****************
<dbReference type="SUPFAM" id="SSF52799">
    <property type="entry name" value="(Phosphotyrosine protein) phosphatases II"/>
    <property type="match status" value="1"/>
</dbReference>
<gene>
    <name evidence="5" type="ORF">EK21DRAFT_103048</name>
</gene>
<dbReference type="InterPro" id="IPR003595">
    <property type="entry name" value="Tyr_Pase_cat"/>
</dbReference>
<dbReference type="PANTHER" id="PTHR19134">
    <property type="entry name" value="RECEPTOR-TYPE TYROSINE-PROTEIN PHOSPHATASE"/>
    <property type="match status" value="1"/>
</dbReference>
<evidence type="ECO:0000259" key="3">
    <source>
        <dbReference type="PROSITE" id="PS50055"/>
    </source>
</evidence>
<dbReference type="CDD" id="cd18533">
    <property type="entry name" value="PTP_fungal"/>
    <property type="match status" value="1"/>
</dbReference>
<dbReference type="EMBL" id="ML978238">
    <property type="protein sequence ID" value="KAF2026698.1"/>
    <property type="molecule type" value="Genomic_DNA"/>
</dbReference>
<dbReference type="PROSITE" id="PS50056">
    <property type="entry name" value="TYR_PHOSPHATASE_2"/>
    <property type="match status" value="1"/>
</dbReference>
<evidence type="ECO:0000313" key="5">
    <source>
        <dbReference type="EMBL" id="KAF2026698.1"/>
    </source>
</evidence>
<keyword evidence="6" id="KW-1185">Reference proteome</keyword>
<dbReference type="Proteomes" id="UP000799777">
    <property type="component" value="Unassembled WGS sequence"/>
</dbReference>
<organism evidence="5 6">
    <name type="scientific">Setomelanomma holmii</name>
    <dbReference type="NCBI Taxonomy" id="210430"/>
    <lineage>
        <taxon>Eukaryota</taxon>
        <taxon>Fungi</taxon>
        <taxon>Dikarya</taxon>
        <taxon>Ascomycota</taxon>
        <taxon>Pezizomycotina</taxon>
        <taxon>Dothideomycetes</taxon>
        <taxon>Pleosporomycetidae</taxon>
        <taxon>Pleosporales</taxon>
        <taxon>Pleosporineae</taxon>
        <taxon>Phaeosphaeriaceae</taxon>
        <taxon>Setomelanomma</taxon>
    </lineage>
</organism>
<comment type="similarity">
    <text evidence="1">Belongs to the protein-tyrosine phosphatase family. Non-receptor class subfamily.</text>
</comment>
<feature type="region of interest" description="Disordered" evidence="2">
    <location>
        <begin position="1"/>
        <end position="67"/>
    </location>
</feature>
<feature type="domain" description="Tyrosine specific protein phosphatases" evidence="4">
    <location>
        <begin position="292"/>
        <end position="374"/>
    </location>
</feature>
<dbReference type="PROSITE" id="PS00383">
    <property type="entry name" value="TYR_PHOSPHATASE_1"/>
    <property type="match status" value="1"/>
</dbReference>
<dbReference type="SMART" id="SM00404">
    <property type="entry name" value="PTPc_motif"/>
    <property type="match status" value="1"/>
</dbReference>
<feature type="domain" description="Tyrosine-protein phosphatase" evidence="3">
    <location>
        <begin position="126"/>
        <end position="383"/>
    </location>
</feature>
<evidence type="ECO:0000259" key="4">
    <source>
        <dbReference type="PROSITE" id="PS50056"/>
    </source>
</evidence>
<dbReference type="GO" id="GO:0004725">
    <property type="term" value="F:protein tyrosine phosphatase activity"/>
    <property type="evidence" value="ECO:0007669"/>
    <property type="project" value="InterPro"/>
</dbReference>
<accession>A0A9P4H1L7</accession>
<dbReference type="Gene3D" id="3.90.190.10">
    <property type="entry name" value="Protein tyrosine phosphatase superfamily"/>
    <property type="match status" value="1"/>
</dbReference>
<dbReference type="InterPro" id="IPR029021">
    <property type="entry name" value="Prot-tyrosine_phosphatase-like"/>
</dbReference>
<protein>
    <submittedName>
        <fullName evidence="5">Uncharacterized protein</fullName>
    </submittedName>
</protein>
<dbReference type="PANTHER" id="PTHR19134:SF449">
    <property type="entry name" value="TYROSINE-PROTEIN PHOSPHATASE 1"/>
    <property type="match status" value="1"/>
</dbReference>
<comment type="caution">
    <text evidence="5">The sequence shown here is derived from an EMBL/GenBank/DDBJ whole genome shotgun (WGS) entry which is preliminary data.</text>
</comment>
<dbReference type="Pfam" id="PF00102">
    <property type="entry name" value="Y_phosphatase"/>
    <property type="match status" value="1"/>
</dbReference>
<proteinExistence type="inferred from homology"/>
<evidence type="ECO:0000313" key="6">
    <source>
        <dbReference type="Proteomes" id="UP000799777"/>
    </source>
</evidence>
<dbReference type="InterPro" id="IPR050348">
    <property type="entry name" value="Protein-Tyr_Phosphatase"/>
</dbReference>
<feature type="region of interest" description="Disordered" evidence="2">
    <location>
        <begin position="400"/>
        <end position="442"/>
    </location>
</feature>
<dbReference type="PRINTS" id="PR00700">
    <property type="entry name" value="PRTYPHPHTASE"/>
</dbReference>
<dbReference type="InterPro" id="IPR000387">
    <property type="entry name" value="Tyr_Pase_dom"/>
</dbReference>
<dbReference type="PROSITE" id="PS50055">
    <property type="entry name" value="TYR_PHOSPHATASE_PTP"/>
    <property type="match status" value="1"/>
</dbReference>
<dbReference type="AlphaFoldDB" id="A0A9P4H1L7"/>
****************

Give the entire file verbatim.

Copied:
<dbReference type="SUPFAM" id="SSF52799">
    <property type="entry name" value="(Phosphotyrosine protein) phosphatases II"/>
    <property type="match status" value="1"/>
</dbReference>
<gene>
    <name evidence="5" type="ORF">EK21DRAFT_103048</name>
</gene>
<dbReference type="InterPro" id="IPR003595">
    <property type="entry name" value="Tyr_Pase_cat"/>
</dbReference>
<dbReference type="PANTHER" id="PTHR19134">
    <property type="entry name" value="RECEPTOR-TYPE TYROSINE-PROTEIN PHOSPHATASE"/>
    <property type="match status" value="1"/>
</dbReference>
<evidence type="ECO:0000259" key="3">
    <source>
        <dbReference type="PROSITE" id="PS50055"/>
    </source>
</evidence>
<dbReference type="CDD" id="cd18533">
    <property type="entry name" value="PTP_fungal"/>
    <property type="match status" value="1"/>
</dbReference>
<dbReference type="EMBL" id="ML978238">
    <property type="protein sequence ID" value="KAF2026698.1"/>
    <property type="molecule type" value="Genomic_DNA"/>
</dbReference>
<dbReference type="PROSITE" id="PS50056">
    <property type="entry name" value="TYR_PHOSPHATASE_2"/>
    <property type="match status" value="1"/>
</dbReference>
<evidence type="ECO:0000313" key="5">
    <source>
        <dbReference type="EMBL" id="KAF2026698.1"/>
    </source>
</evidence>
<keyword evidence="6" id="KW-1185">Reference proteome</keyword>
<dbReference type="Proteomes" id="UP000799777">
    <property type="component" value="Unassembled WGS sequence"/>
</dbReference>
<organism evidence="5 6">
    <name type="scientific">Setomelanomma holmii</name>
    <dbReference type="NCBI Taxonomy" id="210430"/>
    <lineage>
        <taxon>Eukaryota</taxon>
        <taxon>Fungi</taxon>
        <taxon>Dikarya</taxon>
        <taxon>Ascomycota</taxon>
        <taxon>Pezizomycotina</taxon>
        <taxon>Dothideomycetes</taxon>
        <taxon>Pleosporomycetidae</taxon>
        <taxon>Pleosporales</taxon>
        <taxon>Pleosporineae</taxon>
        <taxon>Phaeosphaeriaceae</taxon>
        <taxon>Setomelanomma</taxon>
    </lineage>
</organism>
<comment type="similarity">
    <text evidence="1">Belongs to the protein-tyrosine phosphatase family. Non-receptor class subfamily.</text>
</comment>
<feature type="region of interest" description="Disordered" evidence="2">
    <location>
        <begin position="1"/>
        <end position="67"/>
    </location>
</feature>
<feature type="domain" description="Tyrosine specific protein phosphatases" evidence="4">
    <location>
        <begin position="292"/>
        <end position="374"/>
    </location>
</feature>
<dbReference type="PROSITE" id="PS00383">
    <property type="entry name" value="TYR_PHOSPHATASE_1"/>
    <property type="match status" value="1"/>
</dbReference>
<dbReference type="SMART" id="SM00404">
    <property type="entry name" value="PTPc_motif"/>
    <property type="match status" value="1"/>
</dbReference>
<feature type="domain" description="Tyrosine-protein phosphatase" evidence="3">
    <location>
        <begin position="126"/>
        <end position="383"/>
    </location>
</feature>
<evidence type="ECO:0000259" key="4">
    <source>
        <dbReference type="PROSITE" id="PS50056"/>
    </source>
</evidence>
<dbReference type="GO" id="GO:0004725">
    <property type="term" value="F:protein tyrosine phosphatase activity"/>
    <property type="evidence" value="ECO:0007669"/>
    <property type="project" value="InterPro"/>
</dbReference>
<accession>A0A9P4H1L7</accession>
<dbReference type="Gene3D" id="3.90.190.10">
    <property type="entry name" value="Protein tyrosine phosphatase superfamily"/>
    <property type="match status" value="1"/>
</dbReference>
<dbReference type="InterPro" id="IPR029021">
    <property type="entry name" value="Prot-tyrosine_phosphatase-like"/>
</dbReference>
<protein>
    <submittedName>
        <fullName evidence="5">Uncharacterized protein</fullName>
    </submittedName>
</protein>
<dbReference type="PANTHER" id="PTHR19134:SF449">
    <property type="entry name" value="TYROSINE-PROTEIN PHOSPHATASE 1"/>
    <property type="match status" value="1"/>
</dbReference>
<comment type="caution">
    <text evidence="5">The sequence shown here is derived from an EMBL/GenBank/DDBJ whole genome shotgun (WGS) entry which is preliminary data.</text>
</comment>
<dbReference type="Pfam" id="PF00102">
    <property type="entry name" value="Y_phosphatase"/>
    <property type="match status" value="1"/>
</dbReference>
<proteinExistence type="inferred from homology"/>
<evidence type="ECO:0000313" key="6">
    <source>
        <dbReference type="Proteomes" id="UP000799777"/>
    </source>
</evidence>
<dbReference type="InterPro" id="IPR050348">
    <property type="entry name" value="Protein-Tyr_Phosphatase"/>
</dbReference>
<feature type="region of interest" description="Disordered" evidence="2">
    <location>
        <begin position="400"/>
        <end position="442"/>
    </location>
</feature>
<dbReference type="PRINTS" id="PR00700">
    <property type="entry name" value="PRTYPHPHTASE"/>
</dbReference>
<dbReference type="InterPro" id="IPR000387">
    <property type="entry name" value="Tyr_Pase_dom"/>
</dbReference>
<dbReference type="PROSITE" id="PS50055">
    <property type="entry name" value="TYR_PHOSPHATASE_PTP"/>
    <property type="match status" value="1"/>
</dbReference>
<dbReference type="AlphaFoldDB" id="A0A9P4H1L7"/>